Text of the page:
A village in Nineteenth Century Europe is at first relieved when a circus breaks through the quarantine to take the local's minds off the plague. But their troubles are only beginning as ... See full summary »
Young Carmilla is jealous of her friend's engagement, and her obsession leads her to the tomb of a female vampire. The vampire possesses her and leads her to kill and terrorise the ... See full summary »
An archaeological expedition brings back to London the coffin of an Egyptian queen known for her magic powers. Her spirit returns in the form of a young girl and strange things starts to ... See full summary »
Three middle-aged distinguished gentlemen are searching for some excitement in their boring bourgeois lives and get in contact with one of Count Dracula's servants, Lord Courtley. In a ... See full summary »
Baron Frankenstein is once again working with illegal medical experiments. Together with a young doctor, Karl and his fiancée Anna, they kidnap the mentally sick Dr. Brandt, to perform the ... See full summary »
A dead and frozen Baron Frankenstein is re-animated by his colleague Dr. Hertz proving to him that the soul does not leave the body on the instant of death. His lab assistant, young Hans, ... See full summary »
Count Dracula journeys to a remote Chinese village in the guise of a warlord to support six vampires who are dispirited after the loss of a seventh member of their cult. At the same time, ... See full summary »
A young man, Paul Carlson, is on a trip and spends the night at count Dracula's castle. Needless to say, he is murdered. After some time has passed, the young man's brother Simon comes to ... See full summary »
Roy Ward Baker
The Countess is called away to tend a sick friend and imposes on the General to accept her daughter Marcilla as a houseguest. Some of the villagers begin dying, however, and the General's daughter Laura soon gets weak and pale, but Marcilla is there to comfort her. The villagers begin whispering about vampires as Marcilla finds another family on which to impose herself. The pattern repeats as Emma gets ill, but the General cannot rest, and seeks the advice of Baron Hartog, who once dealt a decisive blow against a family of vampires. Well, almost. Written by
Ed Sutton <email@example.com>
An ocean of mist hangs above a grave. A figure enveloped in a white shroud swirls through that mist with balletic grace, then rakes a hand across a bloody mouth.* A man at his niece's deathbed calls for her missing friend. The call echoes through the empty chambers of the house and down the terrace outside, where the wind blows fallen leaves through the autumn night. The calls merge with older echoes in a cemetery beneath a ruined castle. A woman walks in those mists, clad in her nightgown. The mists dissolve her from sight. * "I want you - to love me - for all your life," pleads a beautiful vampire turning from the view through a moonlit window to clasp the girl she loves with desperate intimacy. * That same vampire woman stands on a terrace in the sunset, tears glinting in her eyes while she listens to the ancestral echoes that condemn her to her fate. *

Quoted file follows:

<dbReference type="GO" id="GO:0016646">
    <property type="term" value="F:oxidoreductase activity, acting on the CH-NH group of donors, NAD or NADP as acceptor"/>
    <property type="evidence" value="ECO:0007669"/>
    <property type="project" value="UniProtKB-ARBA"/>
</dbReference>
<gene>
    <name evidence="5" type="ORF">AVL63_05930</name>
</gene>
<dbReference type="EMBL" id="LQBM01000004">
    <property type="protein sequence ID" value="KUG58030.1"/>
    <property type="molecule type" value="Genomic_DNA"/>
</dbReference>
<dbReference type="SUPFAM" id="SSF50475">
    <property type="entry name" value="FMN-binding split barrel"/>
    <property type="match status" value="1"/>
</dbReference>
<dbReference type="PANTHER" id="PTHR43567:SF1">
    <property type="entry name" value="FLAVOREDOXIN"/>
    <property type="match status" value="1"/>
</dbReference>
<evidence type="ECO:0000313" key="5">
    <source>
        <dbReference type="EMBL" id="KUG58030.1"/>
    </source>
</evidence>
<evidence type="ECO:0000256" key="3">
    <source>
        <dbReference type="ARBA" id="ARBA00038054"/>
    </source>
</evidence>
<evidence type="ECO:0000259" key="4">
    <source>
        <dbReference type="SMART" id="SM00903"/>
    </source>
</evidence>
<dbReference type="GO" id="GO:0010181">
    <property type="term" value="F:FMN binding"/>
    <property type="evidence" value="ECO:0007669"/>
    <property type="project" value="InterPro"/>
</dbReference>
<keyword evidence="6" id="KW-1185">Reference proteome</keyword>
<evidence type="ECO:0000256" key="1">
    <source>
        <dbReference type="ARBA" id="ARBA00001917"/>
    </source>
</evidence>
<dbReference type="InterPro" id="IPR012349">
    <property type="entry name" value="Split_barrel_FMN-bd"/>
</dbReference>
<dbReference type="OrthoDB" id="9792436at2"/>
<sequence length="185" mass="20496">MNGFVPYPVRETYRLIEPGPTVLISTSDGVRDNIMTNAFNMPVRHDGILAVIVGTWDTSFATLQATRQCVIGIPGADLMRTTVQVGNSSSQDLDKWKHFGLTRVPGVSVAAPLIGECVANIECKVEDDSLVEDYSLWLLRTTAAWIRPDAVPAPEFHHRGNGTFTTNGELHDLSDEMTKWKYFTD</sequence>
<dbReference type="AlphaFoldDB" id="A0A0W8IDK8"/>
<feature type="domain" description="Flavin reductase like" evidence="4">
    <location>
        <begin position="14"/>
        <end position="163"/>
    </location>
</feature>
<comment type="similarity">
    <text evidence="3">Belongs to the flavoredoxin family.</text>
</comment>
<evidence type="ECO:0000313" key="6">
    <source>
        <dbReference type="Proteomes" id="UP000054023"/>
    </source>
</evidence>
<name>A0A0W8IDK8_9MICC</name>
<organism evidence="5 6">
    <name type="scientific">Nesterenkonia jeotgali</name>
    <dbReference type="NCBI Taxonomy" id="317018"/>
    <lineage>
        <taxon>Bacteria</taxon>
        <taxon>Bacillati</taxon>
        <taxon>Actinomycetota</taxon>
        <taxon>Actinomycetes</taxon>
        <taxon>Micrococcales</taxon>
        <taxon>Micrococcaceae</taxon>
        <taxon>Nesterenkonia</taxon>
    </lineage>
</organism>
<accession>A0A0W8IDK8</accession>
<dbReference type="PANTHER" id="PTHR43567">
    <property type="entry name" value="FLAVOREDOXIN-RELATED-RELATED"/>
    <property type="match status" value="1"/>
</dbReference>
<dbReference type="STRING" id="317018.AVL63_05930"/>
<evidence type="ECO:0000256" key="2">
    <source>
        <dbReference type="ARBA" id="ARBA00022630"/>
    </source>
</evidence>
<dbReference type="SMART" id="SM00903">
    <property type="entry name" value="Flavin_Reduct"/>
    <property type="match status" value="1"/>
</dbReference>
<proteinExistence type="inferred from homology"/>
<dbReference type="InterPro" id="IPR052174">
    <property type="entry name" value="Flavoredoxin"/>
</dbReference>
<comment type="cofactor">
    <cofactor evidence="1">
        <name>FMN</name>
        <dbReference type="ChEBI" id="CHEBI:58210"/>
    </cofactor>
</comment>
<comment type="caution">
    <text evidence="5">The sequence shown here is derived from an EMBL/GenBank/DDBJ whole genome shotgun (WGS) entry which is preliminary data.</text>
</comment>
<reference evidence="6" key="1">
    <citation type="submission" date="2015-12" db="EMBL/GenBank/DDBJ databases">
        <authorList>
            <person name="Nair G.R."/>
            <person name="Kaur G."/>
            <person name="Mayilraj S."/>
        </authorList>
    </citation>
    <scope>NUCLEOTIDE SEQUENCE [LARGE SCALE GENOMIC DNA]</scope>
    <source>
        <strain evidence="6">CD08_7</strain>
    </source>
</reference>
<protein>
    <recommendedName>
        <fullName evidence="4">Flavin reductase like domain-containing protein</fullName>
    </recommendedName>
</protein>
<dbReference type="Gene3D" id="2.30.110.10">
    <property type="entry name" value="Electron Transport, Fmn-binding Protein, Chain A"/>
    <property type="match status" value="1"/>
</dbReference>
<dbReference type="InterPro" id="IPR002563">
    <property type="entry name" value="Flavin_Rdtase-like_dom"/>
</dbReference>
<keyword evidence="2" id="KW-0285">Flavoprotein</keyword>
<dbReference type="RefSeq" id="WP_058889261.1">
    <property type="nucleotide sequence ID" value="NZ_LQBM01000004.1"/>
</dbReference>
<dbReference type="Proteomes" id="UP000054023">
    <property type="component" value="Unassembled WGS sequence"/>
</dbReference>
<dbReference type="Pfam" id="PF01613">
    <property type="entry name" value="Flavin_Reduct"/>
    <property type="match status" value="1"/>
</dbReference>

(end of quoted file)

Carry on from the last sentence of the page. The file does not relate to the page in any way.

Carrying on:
Yes, this is pure Hammer Horror: a work conceived as sheerest exploitation which somehow transforms itself - in its greatest moments anyway - to an authentic romantic poetry. Yes, of course, a lesbian vampire movie made by men may seem the height of sexism, and at a conceptual level the movie may be open to those charges. But a female gothic artist was involved here: Ingrid Pitt, whose Carmilla is such a vivid presence as to render herself the character we root for and her patriachal enemies as the true pale-faced monsters (Has Peter Cushing ever come across as less loveable?). Other screen vampiresses are bimbos or boogeywomen or upmarket fashion plates by comparison: Pitt is tigerish, witty, tender, passionate, vulnerable, savage and tragic: Perhaps the only actor, male or female, who has brought to full life all the complexities of the vampire psyche. She's great and the other film-makers, at their best, rise to the challenge she sets. The movie is hardly unflawed but when its accidental poetry gels, few movies in its genre can surpass it.
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